April 22, 2022
1 min read
Source / Information
Edding S. et al. Poster 5. Presented at: National Kidney Foundation Spring Clinical Meetings; 5.-10. April 2022; Boston.
Information: Edding does not report any relevant financial information.
BOSTON – Intubated patients with COVID-19 pneumonia who develop AKI in the hospital are at risk of developing chronic kidney disease, according to a speaker at the National Kidney Foundation Spring Clinical Meetings.
“We already had an idea that intubated COVID-19 pneumonia patients were at risk of developing AKI, and we knew that these patients were not doing well in the acute situation.” Sherida EddingMD, from Lincoln Medical and Mental Health Center in New York, Healio said. “But we had patients who survived, and we were excited about whether this would put a strain on their kidneys. Will this episode of AKI put them at risk for developing CKD? There was not much longitudinal data available.”
In a retrospective case-control study, researchers evaluated data on 56 patients with COVID-19 pneumonia and 69 patients with bacterial pneumonia. All 125 patients developed AKI during hospitalization and were discharged alive between January 1, 2020 and December 30, 2020.
Using logistic regression analysis, the researchers identified the odds ratio for CKD on day 90 after a patient’s first AKI episode. In addition, researchers used Cox proportional hazard ratios to measure the risk of CKD on day 90.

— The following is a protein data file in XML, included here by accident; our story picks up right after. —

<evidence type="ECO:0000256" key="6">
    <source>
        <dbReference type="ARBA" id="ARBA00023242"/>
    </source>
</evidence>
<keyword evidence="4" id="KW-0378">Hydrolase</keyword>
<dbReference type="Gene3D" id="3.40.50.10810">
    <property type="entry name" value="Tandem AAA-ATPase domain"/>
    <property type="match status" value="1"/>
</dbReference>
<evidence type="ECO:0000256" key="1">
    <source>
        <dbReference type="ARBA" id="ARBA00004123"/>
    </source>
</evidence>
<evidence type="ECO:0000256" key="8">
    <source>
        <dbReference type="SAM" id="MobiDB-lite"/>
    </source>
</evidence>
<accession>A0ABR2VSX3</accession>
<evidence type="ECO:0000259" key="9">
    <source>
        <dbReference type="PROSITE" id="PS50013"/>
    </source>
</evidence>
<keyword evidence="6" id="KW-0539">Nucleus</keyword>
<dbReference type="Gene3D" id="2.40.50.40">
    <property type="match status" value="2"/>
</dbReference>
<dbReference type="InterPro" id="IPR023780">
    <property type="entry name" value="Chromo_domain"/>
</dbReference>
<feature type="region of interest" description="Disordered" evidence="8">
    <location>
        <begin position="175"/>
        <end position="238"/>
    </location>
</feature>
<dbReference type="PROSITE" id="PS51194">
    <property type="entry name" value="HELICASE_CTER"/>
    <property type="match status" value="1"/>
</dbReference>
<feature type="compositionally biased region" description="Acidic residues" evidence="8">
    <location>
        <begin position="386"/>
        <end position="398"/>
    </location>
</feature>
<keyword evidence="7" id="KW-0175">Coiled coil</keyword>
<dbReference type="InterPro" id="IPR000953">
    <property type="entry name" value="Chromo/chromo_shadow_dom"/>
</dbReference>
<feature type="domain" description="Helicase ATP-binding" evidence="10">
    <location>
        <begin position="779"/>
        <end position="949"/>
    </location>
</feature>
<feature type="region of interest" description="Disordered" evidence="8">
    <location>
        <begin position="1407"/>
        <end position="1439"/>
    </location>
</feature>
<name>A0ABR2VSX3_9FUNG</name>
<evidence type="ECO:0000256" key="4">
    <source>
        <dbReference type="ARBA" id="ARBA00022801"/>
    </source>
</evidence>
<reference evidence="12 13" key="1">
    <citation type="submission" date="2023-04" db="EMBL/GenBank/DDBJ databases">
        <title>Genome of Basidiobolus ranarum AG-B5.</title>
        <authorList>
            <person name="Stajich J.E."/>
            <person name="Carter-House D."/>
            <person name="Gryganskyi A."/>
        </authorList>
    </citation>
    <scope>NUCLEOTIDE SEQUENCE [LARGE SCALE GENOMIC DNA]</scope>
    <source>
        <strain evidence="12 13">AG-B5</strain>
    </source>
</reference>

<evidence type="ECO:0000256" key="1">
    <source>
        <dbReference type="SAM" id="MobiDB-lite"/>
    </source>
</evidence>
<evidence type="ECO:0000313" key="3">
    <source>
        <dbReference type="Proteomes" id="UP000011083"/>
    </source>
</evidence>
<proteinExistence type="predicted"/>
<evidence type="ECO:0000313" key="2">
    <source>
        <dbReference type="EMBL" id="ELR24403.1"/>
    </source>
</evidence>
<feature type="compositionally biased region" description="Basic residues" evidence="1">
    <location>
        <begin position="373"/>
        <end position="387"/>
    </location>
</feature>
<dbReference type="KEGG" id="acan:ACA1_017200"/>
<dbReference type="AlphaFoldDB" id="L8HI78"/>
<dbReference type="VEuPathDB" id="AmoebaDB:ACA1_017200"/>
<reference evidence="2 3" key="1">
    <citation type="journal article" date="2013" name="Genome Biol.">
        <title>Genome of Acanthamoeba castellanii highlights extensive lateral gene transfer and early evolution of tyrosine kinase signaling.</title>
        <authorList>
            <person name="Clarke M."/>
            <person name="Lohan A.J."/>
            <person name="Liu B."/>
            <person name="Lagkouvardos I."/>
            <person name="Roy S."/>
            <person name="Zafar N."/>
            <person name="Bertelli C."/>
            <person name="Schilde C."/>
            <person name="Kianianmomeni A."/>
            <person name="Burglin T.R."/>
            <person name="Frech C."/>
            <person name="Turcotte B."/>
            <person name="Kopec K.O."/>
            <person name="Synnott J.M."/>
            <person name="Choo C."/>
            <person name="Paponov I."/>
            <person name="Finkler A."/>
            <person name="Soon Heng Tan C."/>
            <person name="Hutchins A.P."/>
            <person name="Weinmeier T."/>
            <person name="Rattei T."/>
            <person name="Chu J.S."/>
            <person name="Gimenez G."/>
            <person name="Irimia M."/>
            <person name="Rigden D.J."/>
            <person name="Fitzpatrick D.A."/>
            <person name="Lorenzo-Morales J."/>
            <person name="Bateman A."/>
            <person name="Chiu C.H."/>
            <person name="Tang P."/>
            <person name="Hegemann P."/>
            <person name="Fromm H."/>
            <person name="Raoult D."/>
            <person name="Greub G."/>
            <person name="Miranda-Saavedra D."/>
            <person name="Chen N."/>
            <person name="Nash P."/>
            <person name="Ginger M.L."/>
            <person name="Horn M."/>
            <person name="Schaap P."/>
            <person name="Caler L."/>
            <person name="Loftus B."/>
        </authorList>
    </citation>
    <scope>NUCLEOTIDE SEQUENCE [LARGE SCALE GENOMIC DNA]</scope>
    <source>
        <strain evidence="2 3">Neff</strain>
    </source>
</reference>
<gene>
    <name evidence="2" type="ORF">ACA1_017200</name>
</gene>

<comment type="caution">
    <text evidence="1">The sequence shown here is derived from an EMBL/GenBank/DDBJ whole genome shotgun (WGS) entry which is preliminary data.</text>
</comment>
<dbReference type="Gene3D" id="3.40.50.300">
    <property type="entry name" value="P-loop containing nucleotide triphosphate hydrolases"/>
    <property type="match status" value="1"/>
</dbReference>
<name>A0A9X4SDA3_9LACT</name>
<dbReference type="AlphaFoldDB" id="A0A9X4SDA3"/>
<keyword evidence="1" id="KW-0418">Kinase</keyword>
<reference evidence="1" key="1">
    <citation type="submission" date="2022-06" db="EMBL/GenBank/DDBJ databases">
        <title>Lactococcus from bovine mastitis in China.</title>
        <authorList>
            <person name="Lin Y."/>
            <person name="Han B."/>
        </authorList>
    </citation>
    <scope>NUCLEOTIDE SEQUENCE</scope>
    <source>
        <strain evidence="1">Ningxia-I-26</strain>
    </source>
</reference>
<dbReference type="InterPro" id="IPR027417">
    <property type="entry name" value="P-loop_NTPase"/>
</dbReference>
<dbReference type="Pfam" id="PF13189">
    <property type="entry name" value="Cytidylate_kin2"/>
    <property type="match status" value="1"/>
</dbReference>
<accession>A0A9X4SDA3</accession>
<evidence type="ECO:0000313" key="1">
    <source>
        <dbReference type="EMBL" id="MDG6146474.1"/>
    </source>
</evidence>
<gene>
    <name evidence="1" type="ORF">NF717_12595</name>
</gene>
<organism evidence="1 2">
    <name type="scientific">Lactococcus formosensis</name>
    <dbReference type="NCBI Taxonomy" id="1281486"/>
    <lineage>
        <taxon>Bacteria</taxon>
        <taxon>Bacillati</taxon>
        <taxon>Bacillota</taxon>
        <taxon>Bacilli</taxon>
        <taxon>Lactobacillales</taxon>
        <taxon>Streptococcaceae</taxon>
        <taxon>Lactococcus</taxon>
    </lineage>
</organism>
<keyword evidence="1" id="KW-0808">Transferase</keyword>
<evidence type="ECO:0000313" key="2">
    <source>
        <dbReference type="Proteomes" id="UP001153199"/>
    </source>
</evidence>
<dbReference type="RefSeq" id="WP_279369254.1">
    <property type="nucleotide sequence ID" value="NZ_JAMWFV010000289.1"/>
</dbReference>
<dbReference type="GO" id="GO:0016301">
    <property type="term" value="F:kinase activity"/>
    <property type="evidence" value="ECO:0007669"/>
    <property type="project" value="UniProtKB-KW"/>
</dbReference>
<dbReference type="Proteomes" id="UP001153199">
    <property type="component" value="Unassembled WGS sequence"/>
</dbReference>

Analyzes revealed that the hemodialysis rate was higher among patients with COVID-19 pneumonia (20%) than those with bacterial pneumonia (7%). Consequently, those with COVID-19 pneumonia were more likely to require dialysis after discharge (18%) than those with bacterial pneumonia (3%).
Researchers found that patients with COVID-19-associated AKI had a 148% increased risk of developing CKD after AKI compared with patients with bacterial pneumonia.
“Our study shows that critically ill, mechanically intubated COVID pneumonia patients had a higher probability and risk of progression from AKI to CKD, ”Edding told Healio. As clinicians, this translates to closely monitoring our patients’ kidney function when we see them on an outpatient basis – on top of evaluating for other long-term COVID symptoms. This also shows that there may be additional pathophysiology of the COVID virus to the kidneys that makes them more sick. “